January 22, 2017
Review by Peter Baker
How Barack Obama Defied His Critics and Created a Legacy That Will Prevail
By Jonathan Chait
240 pp. Custom House. $27.99.
If everything had gone according to plan, these would be valedictory days for President Obama. With the economy humming if not roaring and his approval ratings higher than they were through most of his time in office, Obama expected to take a victory lap, map out his memoir and hand the reins to a like-minded successor to build on his accomplishments.
But everything did not go according to plan, and instead he finds himself bequeathing his record to Donald J. Trump, a man he disdains, who was elected in large part on a promise to take a sledgehammer to anything with Obama’s name on it. Obama is left trying to explain the debacle, salvage what he can from the wreckage and make his case to history that his was still a transformative presidency.
In his corner will be Jonathan Chait of New York magazine and one of the country’s leading progressive voices, who has come to Obama’s defense with “Audacity,” a timely, trenchant and relentlessly argued book presenting the 44th President in terms that he himself would approve. Not only did Obama change America for the better, Chait writes, he also cemented a new policy infrastructure that will resist Trump’s efforts to tear it down.
What is Obama’s Legacy?–On Time Will Tell–Audacity or Mendacity
To be sure, this was a book written largely before the November election with the evident expectation that Hillary Clinton would be preparing to move into the Oval Office, and it cannot help reading that way. After Trump shocked the world with his improbable Electoral College victory, Chait tweaked the text to address the upheaval in American politics. But he did not change his fundamental conclusion or buy into the notion that Clinton’s defeat represented a harsh verdict on Obama.
“She lost despite, not because of, her association with the popular sitting president,” Chait writes. Republicans nurtured the opposite conclusion to justify a demolition of Obama’s new foundation. “The myth of repudiation had a clear purpose: to make it appear both fair and inevitable that the conquering Republican government would destroy Obama’s legacy.”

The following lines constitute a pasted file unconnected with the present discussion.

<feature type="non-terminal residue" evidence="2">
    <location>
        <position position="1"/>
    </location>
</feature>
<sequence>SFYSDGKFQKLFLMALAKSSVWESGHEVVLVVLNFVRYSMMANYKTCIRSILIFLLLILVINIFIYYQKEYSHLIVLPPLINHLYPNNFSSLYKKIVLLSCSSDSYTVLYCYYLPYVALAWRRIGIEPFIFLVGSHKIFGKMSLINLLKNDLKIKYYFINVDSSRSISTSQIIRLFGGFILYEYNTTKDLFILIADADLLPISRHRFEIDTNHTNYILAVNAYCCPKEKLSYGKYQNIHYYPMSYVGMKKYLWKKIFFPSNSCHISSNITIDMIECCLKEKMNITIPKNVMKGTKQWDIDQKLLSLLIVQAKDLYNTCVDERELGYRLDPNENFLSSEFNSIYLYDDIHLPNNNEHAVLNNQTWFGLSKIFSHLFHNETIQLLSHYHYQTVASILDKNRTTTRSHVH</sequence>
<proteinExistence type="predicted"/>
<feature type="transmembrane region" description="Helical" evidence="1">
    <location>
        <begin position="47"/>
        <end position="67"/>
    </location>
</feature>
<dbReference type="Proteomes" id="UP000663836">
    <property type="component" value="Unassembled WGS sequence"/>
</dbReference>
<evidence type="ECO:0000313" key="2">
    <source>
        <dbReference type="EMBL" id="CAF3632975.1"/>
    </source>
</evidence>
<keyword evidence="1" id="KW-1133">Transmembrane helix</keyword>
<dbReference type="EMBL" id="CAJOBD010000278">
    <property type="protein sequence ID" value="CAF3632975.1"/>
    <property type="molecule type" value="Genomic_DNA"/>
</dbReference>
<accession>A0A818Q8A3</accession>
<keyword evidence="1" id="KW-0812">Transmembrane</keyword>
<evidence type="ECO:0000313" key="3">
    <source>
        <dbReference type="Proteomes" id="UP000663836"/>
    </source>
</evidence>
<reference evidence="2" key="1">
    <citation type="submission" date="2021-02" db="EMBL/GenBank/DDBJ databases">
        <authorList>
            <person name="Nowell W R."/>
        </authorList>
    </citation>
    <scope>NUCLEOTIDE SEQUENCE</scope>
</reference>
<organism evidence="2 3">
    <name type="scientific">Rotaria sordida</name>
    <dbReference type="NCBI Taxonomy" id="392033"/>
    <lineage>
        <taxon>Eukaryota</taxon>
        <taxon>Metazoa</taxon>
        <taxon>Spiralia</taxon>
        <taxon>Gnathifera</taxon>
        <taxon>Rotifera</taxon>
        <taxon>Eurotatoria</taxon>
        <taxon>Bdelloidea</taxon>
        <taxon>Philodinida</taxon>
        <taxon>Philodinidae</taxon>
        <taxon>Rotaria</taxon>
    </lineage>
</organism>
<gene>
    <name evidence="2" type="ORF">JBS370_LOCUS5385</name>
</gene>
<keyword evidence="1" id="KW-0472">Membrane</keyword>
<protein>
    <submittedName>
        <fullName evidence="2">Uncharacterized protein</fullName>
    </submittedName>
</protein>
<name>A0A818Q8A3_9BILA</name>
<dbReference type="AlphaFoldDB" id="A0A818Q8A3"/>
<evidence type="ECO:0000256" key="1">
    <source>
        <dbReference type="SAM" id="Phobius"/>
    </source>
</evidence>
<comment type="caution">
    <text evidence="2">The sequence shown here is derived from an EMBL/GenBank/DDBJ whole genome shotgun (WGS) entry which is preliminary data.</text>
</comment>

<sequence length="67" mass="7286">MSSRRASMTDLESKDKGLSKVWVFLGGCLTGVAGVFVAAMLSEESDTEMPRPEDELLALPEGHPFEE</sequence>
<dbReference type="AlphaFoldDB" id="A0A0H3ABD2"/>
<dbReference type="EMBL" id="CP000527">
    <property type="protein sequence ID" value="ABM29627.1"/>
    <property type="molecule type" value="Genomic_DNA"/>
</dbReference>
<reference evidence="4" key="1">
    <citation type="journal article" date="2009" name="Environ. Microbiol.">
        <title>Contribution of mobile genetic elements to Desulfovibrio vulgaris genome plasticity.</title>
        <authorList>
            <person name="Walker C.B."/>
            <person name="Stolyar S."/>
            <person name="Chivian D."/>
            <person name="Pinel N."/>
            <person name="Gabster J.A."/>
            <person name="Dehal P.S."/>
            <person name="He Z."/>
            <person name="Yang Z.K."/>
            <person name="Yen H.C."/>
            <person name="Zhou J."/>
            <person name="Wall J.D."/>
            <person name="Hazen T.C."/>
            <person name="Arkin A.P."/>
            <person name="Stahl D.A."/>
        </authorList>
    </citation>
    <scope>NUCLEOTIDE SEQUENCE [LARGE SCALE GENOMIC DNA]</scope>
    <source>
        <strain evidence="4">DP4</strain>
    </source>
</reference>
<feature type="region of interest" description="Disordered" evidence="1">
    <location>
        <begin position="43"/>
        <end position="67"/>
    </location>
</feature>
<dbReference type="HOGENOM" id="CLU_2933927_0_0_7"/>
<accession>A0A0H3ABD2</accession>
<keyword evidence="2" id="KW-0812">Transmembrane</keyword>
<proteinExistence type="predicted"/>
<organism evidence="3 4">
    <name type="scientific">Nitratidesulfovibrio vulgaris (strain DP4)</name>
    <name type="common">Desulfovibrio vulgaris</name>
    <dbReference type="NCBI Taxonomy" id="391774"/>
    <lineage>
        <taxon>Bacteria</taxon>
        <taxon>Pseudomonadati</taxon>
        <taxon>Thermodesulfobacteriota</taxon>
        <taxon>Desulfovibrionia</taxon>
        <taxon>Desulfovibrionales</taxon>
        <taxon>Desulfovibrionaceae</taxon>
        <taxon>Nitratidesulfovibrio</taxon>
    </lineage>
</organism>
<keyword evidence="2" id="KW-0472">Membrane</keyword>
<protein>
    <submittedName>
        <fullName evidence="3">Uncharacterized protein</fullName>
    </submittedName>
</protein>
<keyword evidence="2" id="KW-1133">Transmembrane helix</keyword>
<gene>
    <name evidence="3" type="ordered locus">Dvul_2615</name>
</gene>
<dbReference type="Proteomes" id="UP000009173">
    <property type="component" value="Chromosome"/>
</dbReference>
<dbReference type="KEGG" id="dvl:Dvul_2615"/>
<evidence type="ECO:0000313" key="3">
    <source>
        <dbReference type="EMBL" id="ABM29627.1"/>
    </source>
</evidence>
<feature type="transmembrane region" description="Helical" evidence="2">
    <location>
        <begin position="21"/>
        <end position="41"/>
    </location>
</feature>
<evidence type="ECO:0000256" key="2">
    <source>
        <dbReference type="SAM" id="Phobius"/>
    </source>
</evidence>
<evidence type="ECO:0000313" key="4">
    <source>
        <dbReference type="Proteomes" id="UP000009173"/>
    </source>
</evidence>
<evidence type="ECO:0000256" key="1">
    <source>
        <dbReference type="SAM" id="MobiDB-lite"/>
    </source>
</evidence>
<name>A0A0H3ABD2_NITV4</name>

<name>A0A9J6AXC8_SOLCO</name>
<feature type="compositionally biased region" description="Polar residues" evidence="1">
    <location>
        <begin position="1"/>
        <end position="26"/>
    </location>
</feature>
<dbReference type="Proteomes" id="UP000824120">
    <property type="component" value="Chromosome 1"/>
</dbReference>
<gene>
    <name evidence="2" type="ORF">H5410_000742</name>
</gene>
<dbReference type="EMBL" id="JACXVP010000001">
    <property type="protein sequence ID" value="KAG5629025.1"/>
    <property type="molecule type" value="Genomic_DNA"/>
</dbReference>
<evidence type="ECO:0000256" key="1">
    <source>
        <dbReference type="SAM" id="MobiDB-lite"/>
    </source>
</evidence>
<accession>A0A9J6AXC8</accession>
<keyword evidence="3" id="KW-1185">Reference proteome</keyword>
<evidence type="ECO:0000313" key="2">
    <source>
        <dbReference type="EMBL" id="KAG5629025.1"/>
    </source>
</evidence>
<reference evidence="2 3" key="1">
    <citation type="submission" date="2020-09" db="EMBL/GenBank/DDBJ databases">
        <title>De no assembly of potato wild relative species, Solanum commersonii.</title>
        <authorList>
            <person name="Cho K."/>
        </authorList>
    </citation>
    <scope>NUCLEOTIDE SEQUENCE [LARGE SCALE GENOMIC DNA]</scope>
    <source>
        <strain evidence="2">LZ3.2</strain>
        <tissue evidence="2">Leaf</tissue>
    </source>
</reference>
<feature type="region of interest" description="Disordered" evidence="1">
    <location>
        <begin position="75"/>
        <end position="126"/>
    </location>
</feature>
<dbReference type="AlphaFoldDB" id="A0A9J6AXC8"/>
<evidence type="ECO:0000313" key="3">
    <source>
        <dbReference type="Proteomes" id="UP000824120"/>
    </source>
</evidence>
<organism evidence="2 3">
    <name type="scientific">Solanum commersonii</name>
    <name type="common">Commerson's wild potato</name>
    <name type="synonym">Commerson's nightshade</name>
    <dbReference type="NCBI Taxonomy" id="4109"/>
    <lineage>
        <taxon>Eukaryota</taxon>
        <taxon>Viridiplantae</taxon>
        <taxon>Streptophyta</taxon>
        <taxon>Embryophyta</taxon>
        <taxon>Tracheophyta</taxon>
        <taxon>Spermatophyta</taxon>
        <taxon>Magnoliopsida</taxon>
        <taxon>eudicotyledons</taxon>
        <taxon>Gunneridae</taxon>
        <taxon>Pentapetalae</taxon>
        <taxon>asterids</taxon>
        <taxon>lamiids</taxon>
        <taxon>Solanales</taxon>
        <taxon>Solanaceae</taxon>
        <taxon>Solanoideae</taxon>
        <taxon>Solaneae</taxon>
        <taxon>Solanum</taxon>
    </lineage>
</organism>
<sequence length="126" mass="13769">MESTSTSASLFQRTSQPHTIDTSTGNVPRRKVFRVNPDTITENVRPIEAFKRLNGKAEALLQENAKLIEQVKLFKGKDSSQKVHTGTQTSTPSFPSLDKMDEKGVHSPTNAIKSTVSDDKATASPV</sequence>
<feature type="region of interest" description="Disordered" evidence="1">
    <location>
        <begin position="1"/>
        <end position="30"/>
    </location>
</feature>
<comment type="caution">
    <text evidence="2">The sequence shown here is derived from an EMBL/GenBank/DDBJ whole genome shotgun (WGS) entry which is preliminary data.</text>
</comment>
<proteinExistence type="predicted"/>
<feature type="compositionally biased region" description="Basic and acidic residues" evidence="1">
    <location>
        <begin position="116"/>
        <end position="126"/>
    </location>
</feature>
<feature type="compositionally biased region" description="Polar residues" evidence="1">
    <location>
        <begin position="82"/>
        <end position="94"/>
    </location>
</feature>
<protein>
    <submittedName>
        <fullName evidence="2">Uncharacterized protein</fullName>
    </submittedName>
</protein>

But, he adds, “the fatalistic conclusion that Trump can erase Obama’s achievements is overstated — perhaps even completely false.” Chait’s point is that “good ideas advance in fits and stops” and that Obama’s presidency “represented one of those great bursts” that will not simply be erased despite momentary setbacks.
Whether that is the case remains to be seen. Certainly in facing the judgment of history, much of the record that Obama will point to is beyond any Republican effort to reverse. He helped pull the country back from the brink of the economic abyss, saved the auto industry, ordered the raid that killed Osama bin Laden and broke the ultimate racial barrier.
Yet despite Chait’s confidence in the durability of Obama’s legacy, other elements of his agenda appear to be in jeopardy. Obama’s health care program, efforts to ease immigration rules, crackdowns on emissions by coal-fired plants, regulations on Wall Street, labor rules intended to improve worker conditions and a free-trade pact with Asia all seem unlikely to survive, at least in the form he prefers. The fates of his nuclear agreement with Iran and his diplomatic opening to Cuba are at least in question, although Trump may ultimately find it harder than he thinks to unravel either.
Other Presidents, of course, have been followed by successors of the other party who in the end sustained their signal accomplishments. Dwight Eisenhower did not undo Harry Truman’s record, nor did John Kennedy undo Eisenhower’s. Richard Nixon, given the chance, left Lyndon Johnson’s Great Society largely in place. Even Obama preserved many of George W. Bush’s achievements, including the vast bulk of his tax cuts, his Medicare expansion, his AIDS-fighting program in Africa and his homeland security architecture.